January 3, 2013
RIM Patents New System That Ends ‘Inconspicuous’ Camera Use
redOrbit Staff & Wire Reports - Your Universe Online
Research In Motion Ltd. has patented a new system that puts an end to “inconspicuous shooting” by preventing a camera from taking pictures unless it is properly focused on the subject, according to a patent filing granted Tuesday by the United States Patent and Trademark Office (USPTO).
The system would prevent “spy cam”-looking shots that can sometimes be the source of information leaks within a corporation.
"The camera restriction prevents a user from taking a picture of a subject if the device has not been steadily focused on the subject in question for a predetermined period of time,” reads the patent filing.
“In short, this process extends the normal camera-taking procedure and thus requires the camera user to take pictures in a conspicuous manner--the rationale being that a camera user would be less likely to take unauthorized pictures if such actions could be easily recognized.”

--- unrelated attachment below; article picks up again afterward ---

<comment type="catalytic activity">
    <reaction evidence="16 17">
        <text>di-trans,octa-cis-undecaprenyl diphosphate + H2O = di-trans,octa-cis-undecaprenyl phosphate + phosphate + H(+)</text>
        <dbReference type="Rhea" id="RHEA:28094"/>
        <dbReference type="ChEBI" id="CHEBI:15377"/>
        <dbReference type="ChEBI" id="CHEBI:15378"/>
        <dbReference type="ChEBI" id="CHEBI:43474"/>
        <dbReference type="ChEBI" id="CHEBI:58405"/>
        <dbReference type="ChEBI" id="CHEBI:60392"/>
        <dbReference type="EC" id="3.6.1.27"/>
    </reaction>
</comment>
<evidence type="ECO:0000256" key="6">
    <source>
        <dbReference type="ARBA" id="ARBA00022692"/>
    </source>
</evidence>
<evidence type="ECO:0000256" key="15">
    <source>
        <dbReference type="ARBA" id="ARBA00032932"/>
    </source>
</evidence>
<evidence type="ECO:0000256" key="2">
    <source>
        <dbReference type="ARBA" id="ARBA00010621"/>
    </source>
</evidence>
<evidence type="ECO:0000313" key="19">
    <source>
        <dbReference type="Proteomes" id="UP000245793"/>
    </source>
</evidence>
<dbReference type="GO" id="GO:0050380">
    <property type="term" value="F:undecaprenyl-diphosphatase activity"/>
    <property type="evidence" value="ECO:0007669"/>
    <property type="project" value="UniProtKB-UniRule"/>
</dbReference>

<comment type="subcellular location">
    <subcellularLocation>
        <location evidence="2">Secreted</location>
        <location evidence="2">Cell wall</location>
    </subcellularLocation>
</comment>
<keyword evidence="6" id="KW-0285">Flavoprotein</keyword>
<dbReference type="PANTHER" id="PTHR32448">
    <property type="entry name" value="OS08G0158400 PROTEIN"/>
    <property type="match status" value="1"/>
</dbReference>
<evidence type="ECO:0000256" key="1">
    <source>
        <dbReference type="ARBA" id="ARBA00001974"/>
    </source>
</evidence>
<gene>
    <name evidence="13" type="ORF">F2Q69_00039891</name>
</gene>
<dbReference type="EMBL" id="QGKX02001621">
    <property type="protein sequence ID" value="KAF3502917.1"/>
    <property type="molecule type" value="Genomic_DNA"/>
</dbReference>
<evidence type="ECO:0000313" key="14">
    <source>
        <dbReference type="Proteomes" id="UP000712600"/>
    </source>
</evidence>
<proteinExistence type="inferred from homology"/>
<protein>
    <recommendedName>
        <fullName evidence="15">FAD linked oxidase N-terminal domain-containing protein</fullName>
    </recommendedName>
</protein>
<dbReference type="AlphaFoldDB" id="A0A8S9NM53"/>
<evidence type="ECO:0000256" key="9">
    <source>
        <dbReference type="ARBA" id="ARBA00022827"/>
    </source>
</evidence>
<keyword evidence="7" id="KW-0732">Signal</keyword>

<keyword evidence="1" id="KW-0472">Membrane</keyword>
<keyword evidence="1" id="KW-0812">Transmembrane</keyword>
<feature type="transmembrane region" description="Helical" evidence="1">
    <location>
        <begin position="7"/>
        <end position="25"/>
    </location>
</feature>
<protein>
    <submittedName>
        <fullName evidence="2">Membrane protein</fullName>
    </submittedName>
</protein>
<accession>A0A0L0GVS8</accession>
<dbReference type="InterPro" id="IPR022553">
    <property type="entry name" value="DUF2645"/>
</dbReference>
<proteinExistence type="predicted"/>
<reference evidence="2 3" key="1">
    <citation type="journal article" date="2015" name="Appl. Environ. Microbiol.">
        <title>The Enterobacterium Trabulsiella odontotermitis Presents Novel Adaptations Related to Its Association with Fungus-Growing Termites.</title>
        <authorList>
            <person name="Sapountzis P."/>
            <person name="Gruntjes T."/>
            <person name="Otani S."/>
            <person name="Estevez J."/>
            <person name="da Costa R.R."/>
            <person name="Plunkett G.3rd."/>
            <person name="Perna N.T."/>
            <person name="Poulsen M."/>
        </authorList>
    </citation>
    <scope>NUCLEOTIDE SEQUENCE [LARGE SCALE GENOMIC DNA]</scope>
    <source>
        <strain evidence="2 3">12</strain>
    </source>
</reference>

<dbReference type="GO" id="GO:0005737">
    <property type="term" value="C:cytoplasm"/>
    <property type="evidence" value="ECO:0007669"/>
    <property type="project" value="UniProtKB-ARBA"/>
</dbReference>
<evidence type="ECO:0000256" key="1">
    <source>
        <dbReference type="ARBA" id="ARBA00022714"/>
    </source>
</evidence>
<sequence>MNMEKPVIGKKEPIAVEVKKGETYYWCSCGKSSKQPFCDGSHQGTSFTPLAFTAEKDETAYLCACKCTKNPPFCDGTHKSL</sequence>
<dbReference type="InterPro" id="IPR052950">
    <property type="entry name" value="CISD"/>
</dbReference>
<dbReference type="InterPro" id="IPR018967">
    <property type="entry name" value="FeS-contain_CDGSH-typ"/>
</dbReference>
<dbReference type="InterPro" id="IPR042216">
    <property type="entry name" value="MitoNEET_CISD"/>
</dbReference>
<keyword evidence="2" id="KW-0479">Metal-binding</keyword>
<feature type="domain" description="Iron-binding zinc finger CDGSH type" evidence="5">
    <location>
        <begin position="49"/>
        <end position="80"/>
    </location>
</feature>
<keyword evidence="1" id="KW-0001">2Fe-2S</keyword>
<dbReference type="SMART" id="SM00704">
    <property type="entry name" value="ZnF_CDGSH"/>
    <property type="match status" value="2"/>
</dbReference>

The feature would be in keeping with the RIM's mission to protect businesses from security vulnerabilities such as unauthorized data access and leaks from employees.
“As more handheld devices incorporate camera functionalities, organizations and individuals with privacy concerns are more vulnerable to unauthorized disclosure,” the patent reads.
Although RIM´s high end smartphone cameras currently transition from ℠locked´ to being able to snap a picture in less than one second, the new system would allow businesses to set policies that restrict employees´ camera usage based on making the phone remain still for a pre-selected amount of time.
“The camera restriction can be communicated to the device via a wireless communication network. Additionally, the restrictions and boundaries can be communicated to the device as part of an IT security policy,” RIM said in its patent.
There is no indication that RIM will use the new system in any of its forthcoming Blackberry 10´s, set to launch in just a few weeks, although it may choose to introduce it in the future if corporate customers request the added security.